Social Pressure

Topics: Adolescence, Peer group, Peer pressure Pages: 5 (1500 words) Published: April 20, 2011
Alexander Fountain

April 4, 2011

Writing 101

Peer Pressure State of Mind

In today's society everyone and everybody are influenced through something known as peer pressure. After doing research, I have come to the conclusion that peer pressure is divided into two parts which is family and school. These two can sometimes cause adolescents to give in to peer pressure and on the importance of social life, a lack of interest or communication on the part of the parents and teachers, and the unrealistic expectations that these entities create.

Although the real reason for attending school is to receive an education, it also provides children with a medium through which they can develop relationships with other children that eventually turn into long term friendships. The ability to form friendships can be traced back to pre-school years, and its importance isn’t done by itself but by eager parents who want their children to fit in at school. In Dr. Juvonens book, he states that, "Interactions with friends or other peers are crucial for the development of a mature morality" (Juvonen 11). So when reading Doris Lessings Group Minds, she also touched on how we as people begin to interact or change a lot when dealing with a group instead of ourselves individually. Lessing said, “When we're in a group we tend to think as that group does: we may even have joined the group to find “like minded people” (Lessing 725). So when a child goes to school at a young age we come in with our own identity until we meet a group and we begin to converge our style to fit in with

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the group, so we can become accepted. Dr. Juvonens also states, “The classroom setting represents not only an educational arena but a powerful social context in which the psychological adjustment of children and adolescents can be affected” (Juvonen 248). Teachers tend to promote social interaction by assigning exercises that require working in pairs or groups. Furthermore, when a teacher spots a child playing alone, they will encourage the child to join the other children while overlooking the possibility that the child might have preferred to be alone. Thus, from an early age, children are taught to value the importance of social interaction and this value stays with them as they move into the adolescent years. The result is that adolescents come to value their friendships deeply and in some cases more so than their relationships with family members. Dr. Tate states, “The group develops through casing, limit testing, polarization of values, and positive peer culture” (Tate ).This accounts for the adolescent not being able to refuse their friends for fear of losing the bonds that they have formed and is thus a cause of their greater susceptibility to peer pressure. Which shows that school has become an institution which is also responsible for placing unrealistic goals upon these adolescents, who are only concerned with immediate gratification. Because they cannot yet visualize the long-term benefits of a good education, their goals conflict with those of educators. These conflicting interests eventually lead adolescents to rebel against these unrealistic expectations and thus give in to peer pressure as a demonstration of their rebellion.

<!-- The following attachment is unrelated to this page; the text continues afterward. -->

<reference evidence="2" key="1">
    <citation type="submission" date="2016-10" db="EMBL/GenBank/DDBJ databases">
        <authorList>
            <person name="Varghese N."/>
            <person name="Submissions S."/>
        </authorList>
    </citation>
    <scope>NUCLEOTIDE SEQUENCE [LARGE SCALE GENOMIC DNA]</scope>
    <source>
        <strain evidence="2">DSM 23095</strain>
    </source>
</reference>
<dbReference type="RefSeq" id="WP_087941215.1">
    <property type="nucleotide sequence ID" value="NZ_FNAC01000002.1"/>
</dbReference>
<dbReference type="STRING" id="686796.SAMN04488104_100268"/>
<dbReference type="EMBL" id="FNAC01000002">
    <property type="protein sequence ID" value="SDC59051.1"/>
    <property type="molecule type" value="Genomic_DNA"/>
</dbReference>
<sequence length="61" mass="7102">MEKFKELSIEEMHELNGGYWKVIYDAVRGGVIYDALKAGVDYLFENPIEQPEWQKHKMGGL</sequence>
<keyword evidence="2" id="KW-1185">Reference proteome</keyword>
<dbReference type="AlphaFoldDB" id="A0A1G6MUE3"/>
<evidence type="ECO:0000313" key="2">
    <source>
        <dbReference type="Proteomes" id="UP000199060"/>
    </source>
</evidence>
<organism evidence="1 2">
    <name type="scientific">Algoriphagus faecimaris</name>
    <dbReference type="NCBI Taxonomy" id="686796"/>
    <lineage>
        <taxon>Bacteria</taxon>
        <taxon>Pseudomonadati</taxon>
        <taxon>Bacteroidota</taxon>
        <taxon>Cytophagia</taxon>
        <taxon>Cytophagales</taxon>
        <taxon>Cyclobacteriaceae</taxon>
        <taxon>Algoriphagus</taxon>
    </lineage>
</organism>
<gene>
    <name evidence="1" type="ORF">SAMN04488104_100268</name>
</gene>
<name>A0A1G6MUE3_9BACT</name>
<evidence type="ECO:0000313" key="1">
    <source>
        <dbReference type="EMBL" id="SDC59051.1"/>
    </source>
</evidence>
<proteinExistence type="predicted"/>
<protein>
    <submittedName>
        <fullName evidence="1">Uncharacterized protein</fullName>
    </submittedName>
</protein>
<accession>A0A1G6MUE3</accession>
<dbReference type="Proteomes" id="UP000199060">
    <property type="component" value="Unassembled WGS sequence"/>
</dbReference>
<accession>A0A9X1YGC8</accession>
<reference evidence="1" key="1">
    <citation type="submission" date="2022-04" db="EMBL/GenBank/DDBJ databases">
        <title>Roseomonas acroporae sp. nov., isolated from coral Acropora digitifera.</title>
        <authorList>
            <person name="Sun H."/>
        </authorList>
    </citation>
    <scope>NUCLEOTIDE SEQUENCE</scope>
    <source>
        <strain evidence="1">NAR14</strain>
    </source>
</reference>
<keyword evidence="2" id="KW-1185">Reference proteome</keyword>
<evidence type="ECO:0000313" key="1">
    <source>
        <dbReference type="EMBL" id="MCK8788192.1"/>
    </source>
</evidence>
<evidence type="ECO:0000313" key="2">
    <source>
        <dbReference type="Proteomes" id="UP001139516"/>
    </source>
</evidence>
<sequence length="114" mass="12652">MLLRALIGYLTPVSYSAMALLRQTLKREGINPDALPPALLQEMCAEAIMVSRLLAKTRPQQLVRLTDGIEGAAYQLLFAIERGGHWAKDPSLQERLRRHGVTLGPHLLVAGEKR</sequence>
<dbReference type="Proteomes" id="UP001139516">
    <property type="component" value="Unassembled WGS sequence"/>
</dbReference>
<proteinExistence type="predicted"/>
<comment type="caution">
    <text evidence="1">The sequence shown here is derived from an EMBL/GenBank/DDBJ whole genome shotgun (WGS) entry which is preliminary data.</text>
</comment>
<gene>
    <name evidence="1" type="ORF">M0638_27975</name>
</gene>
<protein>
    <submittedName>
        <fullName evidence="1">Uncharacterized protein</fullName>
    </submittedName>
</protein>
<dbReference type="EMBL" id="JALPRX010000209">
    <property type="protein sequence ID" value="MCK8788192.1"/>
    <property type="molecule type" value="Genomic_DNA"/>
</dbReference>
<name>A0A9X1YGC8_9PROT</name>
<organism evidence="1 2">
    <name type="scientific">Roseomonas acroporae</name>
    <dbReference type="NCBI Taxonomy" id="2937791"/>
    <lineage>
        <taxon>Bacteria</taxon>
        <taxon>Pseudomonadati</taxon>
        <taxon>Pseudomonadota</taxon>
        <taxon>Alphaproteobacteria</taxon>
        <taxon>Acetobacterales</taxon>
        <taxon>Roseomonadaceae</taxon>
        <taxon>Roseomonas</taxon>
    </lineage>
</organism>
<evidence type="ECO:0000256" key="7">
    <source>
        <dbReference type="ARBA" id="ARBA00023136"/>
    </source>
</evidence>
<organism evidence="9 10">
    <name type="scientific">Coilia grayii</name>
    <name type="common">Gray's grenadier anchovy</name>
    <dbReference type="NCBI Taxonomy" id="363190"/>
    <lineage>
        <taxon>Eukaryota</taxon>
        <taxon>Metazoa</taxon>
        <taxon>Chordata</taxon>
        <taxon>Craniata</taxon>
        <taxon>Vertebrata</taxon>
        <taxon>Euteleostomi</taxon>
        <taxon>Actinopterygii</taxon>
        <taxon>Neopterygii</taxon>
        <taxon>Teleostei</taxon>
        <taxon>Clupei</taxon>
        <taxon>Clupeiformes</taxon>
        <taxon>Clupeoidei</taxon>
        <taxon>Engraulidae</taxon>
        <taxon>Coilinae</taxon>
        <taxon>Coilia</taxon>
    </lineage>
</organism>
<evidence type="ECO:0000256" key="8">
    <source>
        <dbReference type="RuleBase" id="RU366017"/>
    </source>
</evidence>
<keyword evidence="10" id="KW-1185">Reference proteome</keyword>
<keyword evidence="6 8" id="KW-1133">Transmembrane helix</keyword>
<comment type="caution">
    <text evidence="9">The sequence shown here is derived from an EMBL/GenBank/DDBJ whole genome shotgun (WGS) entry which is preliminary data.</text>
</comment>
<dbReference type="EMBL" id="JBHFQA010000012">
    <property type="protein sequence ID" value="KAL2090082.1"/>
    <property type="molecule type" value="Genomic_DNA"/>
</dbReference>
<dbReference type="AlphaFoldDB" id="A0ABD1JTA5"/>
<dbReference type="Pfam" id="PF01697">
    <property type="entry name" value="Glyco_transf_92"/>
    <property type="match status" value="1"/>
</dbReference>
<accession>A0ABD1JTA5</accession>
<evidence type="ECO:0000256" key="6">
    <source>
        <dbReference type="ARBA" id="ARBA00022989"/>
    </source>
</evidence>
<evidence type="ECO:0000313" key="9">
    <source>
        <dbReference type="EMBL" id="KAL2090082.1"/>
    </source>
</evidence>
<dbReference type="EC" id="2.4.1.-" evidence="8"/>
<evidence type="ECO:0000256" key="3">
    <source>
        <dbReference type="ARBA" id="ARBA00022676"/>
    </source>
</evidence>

A second contribution to the vulnerability of adolescents in the face of peer pressure is the lack of interest or communication on the part of the parents. Reading Csikszentmihalyi's Being Adolescent: Conflict and Growth in the Teenage Years, he states, “Under ordinary

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circumstances, parents and children rarely do things together, except at meal times. Ever since work and school have pulled adults and children away from the home, conflicting schedules keep family members circling around each other in eccentric orbits"(Csikszentmihalyi, p.145). If the parents are not around or simply do not show interest in their children's affairs, then it should not be surprising...
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